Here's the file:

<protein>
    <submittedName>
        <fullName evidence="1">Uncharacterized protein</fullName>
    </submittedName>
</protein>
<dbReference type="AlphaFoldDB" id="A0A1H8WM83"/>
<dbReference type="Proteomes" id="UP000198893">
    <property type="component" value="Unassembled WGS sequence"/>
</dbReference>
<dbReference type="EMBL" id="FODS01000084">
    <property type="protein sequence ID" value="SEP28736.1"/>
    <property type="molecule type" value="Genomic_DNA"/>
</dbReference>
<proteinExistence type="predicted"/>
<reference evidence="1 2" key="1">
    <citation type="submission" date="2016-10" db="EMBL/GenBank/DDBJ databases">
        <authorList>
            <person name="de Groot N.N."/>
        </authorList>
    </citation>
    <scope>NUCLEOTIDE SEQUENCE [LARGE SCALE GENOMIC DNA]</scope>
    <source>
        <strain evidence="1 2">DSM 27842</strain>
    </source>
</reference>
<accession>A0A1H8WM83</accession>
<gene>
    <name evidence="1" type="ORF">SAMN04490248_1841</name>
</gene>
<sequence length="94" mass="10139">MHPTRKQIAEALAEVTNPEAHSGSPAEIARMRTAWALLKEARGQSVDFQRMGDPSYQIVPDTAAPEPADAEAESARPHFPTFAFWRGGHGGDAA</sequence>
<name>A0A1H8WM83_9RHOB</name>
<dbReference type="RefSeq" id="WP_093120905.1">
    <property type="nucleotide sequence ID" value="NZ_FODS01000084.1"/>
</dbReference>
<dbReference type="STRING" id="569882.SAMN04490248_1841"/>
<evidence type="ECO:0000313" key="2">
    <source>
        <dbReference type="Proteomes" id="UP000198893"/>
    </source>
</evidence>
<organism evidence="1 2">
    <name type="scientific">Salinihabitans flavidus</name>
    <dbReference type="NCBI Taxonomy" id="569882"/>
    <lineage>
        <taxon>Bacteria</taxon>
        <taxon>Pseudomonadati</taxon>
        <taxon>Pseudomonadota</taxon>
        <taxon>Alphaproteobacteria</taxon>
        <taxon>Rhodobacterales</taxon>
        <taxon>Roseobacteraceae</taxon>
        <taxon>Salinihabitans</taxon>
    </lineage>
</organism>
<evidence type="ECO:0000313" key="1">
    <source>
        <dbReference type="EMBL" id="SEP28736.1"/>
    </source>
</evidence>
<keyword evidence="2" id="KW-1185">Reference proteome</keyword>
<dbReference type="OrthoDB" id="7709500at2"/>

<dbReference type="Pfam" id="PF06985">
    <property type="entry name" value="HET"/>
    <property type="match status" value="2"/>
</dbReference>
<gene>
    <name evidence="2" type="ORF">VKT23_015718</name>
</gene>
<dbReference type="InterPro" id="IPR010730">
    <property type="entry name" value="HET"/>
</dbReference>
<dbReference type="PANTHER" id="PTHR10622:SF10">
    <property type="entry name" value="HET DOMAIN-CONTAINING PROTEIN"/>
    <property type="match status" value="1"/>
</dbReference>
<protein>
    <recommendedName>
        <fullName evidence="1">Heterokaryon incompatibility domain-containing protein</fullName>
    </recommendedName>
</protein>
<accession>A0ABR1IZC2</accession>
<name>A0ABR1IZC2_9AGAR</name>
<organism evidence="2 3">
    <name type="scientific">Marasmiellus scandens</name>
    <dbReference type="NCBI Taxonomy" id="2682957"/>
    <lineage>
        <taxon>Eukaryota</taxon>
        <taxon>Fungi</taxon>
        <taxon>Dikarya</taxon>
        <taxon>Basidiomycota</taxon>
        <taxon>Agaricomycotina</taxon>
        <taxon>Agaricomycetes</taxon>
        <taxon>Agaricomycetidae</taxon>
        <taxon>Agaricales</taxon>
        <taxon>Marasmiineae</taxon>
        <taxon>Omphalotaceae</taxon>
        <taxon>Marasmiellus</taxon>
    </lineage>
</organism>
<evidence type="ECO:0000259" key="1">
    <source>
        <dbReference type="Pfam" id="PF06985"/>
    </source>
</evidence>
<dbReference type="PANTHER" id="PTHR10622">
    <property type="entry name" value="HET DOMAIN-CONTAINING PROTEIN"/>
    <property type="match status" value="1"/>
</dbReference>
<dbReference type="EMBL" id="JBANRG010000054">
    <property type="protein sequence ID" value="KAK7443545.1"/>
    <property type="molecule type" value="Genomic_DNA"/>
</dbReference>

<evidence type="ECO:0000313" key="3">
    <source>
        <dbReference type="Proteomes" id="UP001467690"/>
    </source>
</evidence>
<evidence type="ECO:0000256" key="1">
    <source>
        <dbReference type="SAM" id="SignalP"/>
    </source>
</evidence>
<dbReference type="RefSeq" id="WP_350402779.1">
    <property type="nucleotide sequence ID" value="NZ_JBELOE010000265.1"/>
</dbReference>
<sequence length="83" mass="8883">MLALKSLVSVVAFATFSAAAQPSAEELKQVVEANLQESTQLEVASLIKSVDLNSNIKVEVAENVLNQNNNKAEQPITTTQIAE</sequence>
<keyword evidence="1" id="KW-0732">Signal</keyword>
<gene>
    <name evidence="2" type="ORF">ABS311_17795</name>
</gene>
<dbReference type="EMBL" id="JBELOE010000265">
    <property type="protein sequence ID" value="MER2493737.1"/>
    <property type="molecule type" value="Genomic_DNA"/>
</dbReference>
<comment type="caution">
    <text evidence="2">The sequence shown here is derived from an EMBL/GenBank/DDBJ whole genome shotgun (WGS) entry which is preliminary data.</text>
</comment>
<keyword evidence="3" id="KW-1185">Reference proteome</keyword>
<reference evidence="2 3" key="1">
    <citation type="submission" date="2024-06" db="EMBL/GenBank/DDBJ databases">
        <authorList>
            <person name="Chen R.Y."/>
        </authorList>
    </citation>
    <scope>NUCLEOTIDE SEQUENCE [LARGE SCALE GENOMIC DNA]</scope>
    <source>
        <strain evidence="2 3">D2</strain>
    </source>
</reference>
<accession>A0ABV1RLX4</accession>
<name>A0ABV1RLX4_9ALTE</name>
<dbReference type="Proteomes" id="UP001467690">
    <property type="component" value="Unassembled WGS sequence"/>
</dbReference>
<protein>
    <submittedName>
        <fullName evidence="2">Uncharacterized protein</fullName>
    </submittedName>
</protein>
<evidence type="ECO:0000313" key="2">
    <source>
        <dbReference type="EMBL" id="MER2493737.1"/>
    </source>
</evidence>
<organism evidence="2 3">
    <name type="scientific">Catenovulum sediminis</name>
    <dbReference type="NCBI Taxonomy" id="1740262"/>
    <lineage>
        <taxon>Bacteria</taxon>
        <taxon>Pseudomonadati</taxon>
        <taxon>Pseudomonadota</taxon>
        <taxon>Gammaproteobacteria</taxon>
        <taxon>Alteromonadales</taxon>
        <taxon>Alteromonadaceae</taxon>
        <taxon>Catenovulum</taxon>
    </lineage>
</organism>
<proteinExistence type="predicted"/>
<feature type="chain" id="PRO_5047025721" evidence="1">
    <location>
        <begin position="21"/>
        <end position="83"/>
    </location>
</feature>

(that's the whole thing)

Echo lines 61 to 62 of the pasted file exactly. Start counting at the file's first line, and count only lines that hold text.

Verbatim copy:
<dbReference type="Pfam" id="PF06985">
    <property type="entry name" value="HET"/>